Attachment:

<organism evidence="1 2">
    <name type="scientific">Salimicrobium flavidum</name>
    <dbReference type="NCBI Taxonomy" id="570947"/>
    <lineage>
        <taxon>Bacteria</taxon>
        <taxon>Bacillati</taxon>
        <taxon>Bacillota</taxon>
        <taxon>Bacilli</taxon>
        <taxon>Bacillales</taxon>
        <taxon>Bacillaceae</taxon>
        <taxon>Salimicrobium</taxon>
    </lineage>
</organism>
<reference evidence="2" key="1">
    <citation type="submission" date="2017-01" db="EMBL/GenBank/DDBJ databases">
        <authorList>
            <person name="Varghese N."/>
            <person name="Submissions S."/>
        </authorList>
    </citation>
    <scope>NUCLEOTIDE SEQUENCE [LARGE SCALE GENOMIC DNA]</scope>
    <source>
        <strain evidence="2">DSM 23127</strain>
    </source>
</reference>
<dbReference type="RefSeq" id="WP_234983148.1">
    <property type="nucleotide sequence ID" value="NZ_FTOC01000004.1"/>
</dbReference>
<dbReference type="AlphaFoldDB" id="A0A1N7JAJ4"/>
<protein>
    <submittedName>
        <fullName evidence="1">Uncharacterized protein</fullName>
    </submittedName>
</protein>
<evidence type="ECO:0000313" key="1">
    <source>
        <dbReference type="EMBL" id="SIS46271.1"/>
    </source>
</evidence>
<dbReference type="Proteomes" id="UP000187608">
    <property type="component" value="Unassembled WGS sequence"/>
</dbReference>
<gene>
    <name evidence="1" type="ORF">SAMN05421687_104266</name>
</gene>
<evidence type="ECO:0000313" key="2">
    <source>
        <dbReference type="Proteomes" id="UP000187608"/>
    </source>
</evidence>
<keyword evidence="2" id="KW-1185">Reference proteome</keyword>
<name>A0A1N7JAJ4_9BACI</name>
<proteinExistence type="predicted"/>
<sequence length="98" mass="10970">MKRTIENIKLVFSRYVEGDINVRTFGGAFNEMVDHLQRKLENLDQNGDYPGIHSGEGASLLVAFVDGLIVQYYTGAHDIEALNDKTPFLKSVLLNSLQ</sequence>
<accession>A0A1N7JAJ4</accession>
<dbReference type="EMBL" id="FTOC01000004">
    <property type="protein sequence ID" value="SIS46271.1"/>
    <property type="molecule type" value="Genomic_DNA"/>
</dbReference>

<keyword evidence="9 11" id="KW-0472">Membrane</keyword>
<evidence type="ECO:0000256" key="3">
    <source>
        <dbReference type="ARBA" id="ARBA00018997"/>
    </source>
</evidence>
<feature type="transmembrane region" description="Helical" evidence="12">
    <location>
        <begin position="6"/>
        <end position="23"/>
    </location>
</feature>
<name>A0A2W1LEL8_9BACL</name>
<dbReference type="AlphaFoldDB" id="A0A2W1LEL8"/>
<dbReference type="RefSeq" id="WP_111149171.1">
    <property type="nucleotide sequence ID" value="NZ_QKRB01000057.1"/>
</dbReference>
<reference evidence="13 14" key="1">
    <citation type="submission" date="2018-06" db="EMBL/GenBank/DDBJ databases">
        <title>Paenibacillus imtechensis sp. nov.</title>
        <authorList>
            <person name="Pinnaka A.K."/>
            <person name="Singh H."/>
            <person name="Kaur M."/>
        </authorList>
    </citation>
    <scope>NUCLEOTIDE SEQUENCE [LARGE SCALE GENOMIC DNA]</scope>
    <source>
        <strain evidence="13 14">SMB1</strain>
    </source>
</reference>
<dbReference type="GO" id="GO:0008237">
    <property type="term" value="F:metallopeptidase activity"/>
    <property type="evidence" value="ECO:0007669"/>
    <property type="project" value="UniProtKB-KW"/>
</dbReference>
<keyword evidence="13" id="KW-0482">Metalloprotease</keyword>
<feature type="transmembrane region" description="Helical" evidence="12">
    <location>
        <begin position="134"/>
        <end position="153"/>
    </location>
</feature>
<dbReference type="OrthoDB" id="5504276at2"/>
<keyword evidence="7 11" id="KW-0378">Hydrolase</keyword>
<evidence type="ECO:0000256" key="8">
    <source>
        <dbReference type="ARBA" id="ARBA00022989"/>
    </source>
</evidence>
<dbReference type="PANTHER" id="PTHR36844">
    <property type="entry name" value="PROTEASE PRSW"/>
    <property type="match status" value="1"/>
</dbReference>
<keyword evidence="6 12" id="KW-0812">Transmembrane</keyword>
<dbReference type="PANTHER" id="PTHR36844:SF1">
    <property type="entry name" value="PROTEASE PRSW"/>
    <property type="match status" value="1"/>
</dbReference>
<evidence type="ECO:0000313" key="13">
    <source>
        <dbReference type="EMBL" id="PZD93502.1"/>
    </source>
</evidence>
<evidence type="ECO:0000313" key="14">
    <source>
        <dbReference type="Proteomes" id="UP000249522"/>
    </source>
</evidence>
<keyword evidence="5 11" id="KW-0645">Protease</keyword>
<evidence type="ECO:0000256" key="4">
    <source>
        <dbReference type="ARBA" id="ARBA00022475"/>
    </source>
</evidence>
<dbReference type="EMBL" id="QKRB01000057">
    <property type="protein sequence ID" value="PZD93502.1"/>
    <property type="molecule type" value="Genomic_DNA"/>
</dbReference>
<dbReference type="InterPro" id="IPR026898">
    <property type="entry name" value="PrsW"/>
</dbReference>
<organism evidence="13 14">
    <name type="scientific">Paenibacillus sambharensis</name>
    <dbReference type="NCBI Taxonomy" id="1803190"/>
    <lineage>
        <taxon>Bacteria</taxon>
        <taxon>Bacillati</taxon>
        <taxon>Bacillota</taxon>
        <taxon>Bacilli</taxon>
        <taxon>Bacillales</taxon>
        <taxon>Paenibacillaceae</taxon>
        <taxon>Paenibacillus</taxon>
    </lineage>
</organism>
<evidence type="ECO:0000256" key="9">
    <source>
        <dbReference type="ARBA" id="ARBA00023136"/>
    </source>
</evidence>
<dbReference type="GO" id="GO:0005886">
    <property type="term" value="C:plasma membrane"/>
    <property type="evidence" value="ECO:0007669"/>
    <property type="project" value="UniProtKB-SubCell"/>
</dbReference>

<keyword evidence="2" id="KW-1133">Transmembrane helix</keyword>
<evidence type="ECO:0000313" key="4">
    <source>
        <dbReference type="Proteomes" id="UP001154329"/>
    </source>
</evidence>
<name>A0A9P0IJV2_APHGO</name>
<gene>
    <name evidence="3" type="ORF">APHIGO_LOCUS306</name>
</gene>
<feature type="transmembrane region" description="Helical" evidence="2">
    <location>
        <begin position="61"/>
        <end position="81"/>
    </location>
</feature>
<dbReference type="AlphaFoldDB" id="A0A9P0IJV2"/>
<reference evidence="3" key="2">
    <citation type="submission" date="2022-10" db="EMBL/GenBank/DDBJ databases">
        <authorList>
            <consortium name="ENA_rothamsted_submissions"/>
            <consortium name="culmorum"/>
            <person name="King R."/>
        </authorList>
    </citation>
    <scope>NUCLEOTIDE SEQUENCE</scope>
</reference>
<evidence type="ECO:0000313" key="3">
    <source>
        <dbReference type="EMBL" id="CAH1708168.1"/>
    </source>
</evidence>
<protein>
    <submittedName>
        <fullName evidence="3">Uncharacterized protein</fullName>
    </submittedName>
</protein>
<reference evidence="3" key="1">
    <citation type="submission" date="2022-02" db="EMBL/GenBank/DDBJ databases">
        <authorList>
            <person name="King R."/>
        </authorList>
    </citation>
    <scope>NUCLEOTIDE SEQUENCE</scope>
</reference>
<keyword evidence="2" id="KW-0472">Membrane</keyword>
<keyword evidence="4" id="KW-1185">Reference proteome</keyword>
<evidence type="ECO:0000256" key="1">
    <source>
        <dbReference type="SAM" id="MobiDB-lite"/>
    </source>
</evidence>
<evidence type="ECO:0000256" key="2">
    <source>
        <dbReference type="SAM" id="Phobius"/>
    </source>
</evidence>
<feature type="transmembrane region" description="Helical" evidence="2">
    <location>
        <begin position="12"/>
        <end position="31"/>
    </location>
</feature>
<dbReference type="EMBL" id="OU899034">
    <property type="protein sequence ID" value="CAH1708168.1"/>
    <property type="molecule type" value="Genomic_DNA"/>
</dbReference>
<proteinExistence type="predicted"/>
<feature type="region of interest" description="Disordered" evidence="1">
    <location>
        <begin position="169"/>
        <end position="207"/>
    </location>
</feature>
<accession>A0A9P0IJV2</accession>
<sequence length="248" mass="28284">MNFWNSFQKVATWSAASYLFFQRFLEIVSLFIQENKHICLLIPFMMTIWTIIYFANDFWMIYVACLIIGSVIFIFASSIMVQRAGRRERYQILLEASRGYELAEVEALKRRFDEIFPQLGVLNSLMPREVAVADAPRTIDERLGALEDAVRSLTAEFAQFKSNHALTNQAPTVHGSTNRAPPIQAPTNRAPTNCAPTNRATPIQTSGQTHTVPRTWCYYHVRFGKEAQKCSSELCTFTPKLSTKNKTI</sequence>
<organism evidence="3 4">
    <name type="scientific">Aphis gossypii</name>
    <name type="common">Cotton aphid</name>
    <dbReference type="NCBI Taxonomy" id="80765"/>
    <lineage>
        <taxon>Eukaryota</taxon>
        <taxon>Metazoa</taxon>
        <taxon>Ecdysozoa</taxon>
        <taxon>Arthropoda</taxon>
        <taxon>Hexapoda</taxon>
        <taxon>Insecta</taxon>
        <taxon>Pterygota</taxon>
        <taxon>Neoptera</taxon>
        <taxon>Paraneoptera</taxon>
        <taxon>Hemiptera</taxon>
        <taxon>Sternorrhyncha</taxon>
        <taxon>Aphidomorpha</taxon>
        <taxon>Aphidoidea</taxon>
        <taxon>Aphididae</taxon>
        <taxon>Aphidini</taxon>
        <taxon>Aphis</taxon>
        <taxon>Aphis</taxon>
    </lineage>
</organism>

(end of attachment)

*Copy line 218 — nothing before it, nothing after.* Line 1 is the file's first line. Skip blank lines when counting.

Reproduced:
    <source>